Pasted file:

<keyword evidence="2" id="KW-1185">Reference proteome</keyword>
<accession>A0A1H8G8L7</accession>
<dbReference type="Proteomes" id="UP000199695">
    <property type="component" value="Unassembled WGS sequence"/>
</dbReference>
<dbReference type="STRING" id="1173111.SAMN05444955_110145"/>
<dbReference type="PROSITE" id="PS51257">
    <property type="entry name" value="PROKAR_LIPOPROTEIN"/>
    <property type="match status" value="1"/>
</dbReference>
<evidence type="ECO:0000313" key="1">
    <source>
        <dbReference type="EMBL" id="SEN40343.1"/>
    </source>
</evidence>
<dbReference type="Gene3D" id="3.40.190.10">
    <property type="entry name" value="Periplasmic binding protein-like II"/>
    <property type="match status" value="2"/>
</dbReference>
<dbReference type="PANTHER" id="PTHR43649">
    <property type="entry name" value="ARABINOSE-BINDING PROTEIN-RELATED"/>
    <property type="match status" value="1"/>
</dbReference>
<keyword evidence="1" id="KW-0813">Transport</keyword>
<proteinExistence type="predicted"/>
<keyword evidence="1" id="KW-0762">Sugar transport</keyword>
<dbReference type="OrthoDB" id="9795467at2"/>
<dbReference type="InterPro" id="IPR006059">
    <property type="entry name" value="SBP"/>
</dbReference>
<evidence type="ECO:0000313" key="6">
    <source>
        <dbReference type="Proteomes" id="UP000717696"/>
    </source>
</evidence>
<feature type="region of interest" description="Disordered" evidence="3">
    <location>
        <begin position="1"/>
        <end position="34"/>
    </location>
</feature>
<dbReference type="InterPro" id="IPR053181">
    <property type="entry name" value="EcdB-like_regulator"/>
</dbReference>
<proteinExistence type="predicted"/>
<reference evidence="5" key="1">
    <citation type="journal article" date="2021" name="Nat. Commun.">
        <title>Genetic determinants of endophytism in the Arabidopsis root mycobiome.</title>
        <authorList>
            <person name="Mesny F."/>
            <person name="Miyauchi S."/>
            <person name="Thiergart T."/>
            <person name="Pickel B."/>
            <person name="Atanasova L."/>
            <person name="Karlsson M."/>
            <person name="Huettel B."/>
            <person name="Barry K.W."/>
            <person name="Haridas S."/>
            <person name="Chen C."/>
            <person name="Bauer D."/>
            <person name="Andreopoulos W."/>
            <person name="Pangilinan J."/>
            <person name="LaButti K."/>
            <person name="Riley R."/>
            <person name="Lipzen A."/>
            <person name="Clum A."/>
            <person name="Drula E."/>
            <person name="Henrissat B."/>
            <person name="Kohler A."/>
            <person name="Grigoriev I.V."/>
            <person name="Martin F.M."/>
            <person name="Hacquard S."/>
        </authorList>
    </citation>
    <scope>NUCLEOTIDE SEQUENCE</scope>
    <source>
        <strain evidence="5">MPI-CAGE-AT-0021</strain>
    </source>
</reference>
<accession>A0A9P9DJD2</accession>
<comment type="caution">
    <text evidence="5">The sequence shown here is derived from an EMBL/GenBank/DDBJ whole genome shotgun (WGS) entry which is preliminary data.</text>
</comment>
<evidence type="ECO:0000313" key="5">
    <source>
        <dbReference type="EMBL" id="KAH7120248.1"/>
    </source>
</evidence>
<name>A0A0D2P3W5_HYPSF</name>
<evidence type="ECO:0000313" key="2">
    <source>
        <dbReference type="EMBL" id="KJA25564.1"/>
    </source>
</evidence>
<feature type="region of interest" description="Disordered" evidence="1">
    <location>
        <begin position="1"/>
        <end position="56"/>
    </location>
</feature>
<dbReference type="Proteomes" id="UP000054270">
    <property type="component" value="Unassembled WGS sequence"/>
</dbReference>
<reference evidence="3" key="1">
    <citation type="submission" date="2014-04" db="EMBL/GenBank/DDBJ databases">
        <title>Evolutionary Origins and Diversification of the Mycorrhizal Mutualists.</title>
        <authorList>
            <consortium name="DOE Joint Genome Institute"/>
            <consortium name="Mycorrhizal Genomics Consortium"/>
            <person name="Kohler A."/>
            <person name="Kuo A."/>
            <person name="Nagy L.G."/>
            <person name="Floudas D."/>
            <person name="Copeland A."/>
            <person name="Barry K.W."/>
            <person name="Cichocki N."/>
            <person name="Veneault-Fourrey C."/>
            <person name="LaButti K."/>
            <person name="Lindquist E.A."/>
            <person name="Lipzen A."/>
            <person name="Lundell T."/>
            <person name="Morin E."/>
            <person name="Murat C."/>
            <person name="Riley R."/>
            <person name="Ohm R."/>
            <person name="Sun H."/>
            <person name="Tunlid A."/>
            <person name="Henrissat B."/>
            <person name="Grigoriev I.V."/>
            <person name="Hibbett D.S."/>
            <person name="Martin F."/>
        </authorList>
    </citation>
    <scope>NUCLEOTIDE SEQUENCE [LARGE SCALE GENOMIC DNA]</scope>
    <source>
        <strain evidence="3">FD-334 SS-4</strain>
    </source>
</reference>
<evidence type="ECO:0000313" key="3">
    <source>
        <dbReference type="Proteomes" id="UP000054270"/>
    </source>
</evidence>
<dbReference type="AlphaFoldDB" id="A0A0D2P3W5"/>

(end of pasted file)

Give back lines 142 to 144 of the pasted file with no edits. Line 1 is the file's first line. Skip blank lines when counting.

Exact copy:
    </source>
</evidence>
<dbReference type="AlphaFoldDB" id="A0A0D2P3W5"/>